Augmented reality is the first catchword that comes to mind regarding wearables in industry: data goggles that, for example, show service technicians all the necessary information directly in their field of vision on the machine. The Fraunhofer Institute for Production Technology IPT, which is represented on the market with its own spin-off Oculavis , already presented figures for industrial use back in 2016: only 3.4% of the companies surveyed in Germany used smart glasses, while 15.1% were planning to do so.
These figures are likely to have increased significantly since then, especially if you consider further wearables. Portable technology could do a lot more according to a study by Frost & Sullivan TechVision . According to “ Wearable Technologies for Industrial Applications ”, IIoT technologies in caps or worn around the wrist and equipped with sensors, speech recognition, vision aids, or touch-sensitive technology could increase user safety and provide easy access to virtually unlimited data.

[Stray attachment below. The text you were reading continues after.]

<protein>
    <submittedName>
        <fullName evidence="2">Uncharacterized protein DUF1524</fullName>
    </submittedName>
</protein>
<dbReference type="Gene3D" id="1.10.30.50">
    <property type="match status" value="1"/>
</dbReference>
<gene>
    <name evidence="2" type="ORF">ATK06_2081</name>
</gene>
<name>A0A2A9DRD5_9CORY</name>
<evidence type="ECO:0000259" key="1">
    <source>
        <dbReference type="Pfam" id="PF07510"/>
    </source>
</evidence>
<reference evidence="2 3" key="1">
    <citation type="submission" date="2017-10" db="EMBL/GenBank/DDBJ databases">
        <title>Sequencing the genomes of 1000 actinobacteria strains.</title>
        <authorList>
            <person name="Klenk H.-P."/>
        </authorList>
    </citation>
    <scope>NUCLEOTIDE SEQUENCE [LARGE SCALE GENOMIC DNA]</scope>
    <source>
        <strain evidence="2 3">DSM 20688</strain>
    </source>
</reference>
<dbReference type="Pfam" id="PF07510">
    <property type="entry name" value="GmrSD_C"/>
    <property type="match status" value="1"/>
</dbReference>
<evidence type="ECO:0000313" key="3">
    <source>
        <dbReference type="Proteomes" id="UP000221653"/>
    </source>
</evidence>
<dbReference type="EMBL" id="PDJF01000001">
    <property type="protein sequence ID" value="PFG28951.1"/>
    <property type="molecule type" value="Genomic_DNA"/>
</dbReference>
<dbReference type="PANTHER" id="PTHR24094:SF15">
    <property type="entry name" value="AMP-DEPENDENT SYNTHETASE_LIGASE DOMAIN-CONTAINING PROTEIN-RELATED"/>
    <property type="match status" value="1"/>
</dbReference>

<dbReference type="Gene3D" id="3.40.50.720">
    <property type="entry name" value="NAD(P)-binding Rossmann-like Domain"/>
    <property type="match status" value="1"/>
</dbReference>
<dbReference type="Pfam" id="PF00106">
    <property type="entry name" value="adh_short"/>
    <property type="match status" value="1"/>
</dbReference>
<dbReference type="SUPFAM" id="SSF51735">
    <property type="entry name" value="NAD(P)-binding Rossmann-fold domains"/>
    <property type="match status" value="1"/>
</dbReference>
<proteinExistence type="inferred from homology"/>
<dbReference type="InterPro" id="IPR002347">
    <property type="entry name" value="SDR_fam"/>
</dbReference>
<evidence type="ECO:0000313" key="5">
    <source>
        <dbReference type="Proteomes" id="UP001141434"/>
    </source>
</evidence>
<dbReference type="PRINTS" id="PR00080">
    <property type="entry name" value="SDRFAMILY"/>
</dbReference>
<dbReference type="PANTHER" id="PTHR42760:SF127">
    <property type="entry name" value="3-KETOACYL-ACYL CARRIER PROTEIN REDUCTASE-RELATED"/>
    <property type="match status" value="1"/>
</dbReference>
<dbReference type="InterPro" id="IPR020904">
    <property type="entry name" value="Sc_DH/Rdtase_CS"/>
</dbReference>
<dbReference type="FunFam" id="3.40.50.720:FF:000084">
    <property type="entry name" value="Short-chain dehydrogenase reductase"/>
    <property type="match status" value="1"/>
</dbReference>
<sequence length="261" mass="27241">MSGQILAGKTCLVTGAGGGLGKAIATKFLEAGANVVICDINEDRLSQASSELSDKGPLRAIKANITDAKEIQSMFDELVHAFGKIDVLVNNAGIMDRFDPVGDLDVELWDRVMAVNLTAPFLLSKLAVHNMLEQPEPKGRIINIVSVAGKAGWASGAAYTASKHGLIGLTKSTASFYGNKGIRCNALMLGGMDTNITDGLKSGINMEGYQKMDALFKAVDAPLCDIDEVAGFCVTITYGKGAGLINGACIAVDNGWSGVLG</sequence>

Developers are currently working on solutions that are lighter, more comfortable, and easier to handle. They should improve ergonomics, reduce problems caused by fatigue, and ensure work safety thanks to longer battery life and advanced sensor technologies. For example, there are mechatronic exoskeletons by the Swiss company nonee to assist with work done in a standing position. In Scharnhausen, Festo uses ProGlove gloves with an integrated hand-held scanner . For other tasks that require both hands, smartwatches (such as from Trekstor or Asys ) provide information about orders and goods receipts; as an alternative, there is also a pick-by-voice solution by topsystem for hanging around the neck .
Especially when it comes to assistance systems, the boundary between wearables and Cobots is ultimately blurry. Wearables are generally also helpful in documentation, for training new employees, for remote maintenance and, of course, to display real-time information about the production system. The Frost & Sullivan study therefore expects highly disruptive developments in the wearables market over the next two to five years.